Mr. Coordinator Please allow me to address to related but separate issues in this intervention.
Firstly, I will proceed with some observations from Norway on the critical importance of adequate survey practices and standards.
We would like to thank the coordinators for highlighting the issue of good survey practices as a precondition for effective implementation of article 4, and also the panel for the excellent presentations.
States parties and operators have agreed on the importance of proper surveys designed to accurately identify actual contamination by cluster munitions remnants.
With increased focus on clearance of cluster munitions, operators have gained more insights on how best to undertake surveys and identify actual contamination.
States parties have responded to this progress in operational methodologies, by clarifying the obligations contained in the Convention with regards to survey, clearance and the end-state. This process started with the recommendations on methods for efficiency and effectiveness in survey and clearance adopted by the second meeting of States Parties and the subsequent recommendations on compliance with article 4 adopted by the fourth meeting of states parties.
Thus there is currently coherence between the most advanced survey methods and the requirements for compliance with the convention.
Norway’s experience, as former President, as donor and active supporter of the convention, is that we now have all the tools needed to fulfill the aims of the convention with regard to survey and clearance within foreseeable timeframes and reasonable resource inputs.
However, we are concerned about the risk that this community duplicate the same mistakes that led the mine action community to establish massively overblown estimates of suspected hazardous areas, resulting in a systematic waste of expensive clearance resources.
We are concerned, because we see that many actors still stick too an outdated approach, that by default generate overblown estimates of possible contamination leading to full-scale clearance of large areas were contamination is low or zero. To avoid that we should stop registering so-called suspected hazardous areas, and focus on identifying where the actual contamination exist.
What this community needs to do is to test, further develop and employ surveys that generate clearly defined Confirmed hazardous areas, where subsequent clearance operations find and destroy large number Cluster Munition Remnants in relatively short time, along the lines presented by this panel.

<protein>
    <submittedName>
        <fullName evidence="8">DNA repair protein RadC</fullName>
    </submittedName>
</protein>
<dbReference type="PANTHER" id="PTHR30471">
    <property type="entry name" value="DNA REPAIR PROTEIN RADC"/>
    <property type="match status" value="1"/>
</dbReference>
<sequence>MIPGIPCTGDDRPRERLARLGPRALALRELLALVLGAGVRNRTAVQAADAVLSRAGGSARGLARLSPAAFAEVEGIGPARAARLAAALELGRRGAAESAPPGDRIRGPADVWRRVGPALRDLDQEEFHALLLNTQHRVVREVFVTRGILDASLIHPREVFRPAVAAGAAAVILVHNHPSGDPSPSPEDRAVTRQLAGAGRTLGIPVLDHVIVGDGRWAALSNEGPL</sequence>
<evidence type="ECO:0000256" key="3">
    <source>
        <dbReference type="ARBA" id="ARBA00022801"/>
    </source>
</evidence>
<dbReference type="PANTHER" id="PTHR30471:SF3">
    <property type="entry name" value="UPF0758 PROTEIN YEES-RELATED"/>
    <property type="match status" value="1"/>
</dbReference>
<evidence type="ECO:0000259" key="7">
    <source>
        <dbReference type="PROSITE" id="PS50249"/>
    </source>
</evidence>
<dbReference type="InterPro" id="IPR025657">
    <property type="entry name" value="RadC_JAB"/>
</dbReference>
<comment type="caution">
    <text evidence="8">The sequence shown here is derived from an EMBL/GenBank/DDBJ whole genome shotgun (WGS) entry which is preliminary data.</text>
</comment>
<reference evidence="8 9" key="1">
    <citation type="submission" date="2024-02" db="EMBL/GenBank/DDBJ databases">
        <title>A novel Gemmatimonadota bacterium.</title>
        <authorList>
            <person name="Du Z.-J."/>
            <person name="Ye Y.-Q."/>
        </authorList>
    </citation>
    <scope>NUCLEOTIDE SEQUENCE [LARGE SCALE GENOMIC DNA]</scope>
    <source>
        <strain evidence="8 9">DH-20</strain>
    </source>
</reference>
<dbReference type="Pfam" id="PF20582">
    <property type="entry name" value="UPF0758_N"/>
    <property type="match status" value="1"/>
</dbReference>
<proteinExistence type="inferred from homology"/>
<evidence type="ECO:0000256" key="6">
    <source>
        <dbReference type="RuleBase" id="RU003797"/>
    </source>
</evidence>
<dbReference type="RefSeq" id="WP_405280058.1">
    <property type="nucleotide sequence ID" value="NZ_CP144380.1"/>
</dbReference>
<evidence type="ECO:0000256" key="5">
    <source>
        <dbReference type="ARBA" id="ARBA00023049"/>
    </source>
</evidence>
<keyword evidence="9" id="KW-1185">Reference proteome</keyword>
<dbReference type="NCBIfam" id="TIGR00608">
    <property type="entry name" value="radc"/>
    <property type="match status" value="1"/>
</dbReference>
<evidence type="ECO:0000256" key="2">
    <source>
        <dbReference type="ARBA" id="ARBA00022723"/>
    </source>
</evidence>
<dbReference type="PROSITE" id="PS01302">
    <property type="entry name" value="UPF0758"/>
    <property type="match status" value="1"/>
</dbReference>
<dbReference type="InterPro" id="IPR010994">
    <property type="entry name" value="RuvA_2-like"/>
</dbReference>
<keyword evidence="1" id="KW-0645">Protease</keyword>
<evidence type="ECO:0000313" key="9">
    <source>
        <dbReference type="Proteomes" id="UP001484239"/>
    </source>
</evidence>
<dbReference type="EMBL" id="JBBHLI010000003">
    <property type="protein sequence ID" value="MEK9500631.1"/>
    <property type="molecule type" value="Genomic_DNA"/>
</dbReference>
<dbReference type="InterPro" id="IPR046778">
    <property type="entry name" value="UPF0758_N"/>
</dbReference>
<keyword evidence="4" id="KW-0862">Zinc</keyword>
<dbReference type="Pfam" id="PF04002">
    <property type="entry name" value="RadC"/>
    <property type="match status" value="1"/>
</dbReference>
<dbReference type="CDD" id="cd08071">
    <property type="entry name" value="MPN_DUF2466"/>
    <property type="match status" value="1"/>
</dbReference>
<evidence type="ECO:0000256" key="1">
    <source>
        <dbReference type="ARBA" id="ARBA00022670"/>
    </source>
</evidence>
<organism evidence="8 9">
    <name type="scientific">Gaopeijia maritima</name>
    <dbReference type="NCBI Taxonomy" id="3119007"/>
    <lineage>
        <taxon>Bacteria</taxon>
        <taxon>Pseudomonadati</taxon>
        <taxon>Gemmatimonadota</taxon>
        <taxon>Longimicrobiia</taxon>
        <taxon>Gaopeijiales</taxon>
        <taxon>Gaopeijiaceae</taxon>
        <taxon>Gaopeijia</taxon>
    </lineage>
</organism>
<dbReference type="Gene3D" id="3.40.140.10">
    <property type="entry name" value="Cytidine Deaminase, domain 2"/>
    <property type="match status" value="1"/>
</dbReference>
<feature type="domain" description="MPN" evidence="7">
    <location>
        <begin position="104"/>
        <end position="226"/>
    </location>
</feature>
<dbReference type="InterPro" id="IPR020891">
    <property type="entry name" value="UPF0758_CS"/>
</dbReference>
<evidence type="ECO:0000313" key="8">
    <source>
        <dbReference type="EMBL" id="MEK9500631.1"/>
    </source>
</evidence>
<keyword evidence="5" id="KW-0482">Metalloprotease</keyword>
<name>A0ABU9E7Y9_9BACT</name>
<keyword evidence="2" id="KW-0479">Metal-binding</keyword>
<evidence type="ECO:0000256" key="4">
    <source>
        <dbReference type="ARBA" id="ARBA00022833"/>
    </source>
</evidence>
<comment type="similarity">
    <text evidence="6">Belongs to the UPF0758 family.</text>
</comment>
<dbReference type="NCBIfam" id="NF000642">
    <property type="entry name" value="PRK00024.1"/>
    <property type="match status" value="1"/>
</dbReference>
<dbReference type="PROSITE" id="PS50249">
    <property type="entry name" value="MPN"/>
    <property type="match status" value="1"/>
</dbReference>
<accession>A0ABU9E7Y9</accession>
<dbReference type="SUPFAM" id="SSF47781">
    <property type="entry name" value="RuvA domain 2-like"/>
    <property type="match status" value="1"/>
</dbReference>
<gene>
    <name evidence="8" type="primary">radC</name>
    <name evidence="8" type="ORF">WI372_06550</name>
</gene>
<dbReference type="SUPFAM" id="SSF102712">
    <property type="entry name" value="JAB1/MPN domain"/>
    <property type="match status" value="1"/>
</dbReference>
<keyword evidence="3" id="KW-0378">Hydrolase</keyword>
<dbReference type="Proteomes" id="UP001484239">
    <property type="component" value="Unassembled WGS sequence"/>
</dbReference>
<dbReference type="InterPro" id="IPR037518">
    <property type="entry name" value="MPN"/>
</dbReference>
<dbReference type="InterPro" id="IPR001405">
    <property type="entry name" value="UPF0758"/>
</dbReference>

To do so require political will. Employment of new methods may challenge well-established perceptions of the contamination problem. It also require an ability to introduce new ways of work, shift priorities in ways that some actors may find threatening to their positions.
As a donor, Norway will strive to support initiatives and programs aimed at first identifying the actual problem, in terms of concrete, geo-referenced confirmed hazardous areas, and second, clearance of those. In our view, it is a waste of scarce resources to clear areas where there is no evidence of contamination.
And secondly Mr. coordinator, please allow me to deliver a short update on our Article 4 status.
Norway has obligations under Article 4, and we are pleased to inform you that
the operation to clear cluster munition remnants at the former test fire range at Hjerkinn now is concluded.
Engineers from the Norwegian defense have cleared all suspected and known contaminated areas for Cluster Munition Remnants. The engineers will continue to clear other parts of the former test range for all other kinds of UXOs according to the overall plan, but we have no reason to suspect contamination by CMRs in those areas.
Norway will provide the 5th meeting of States Parties in September with a formal declaration of compliance of Article 4, in accordance with article 4.1 (c) and with recommendations adopted by the states parties at the 4th Meeting of States Parties.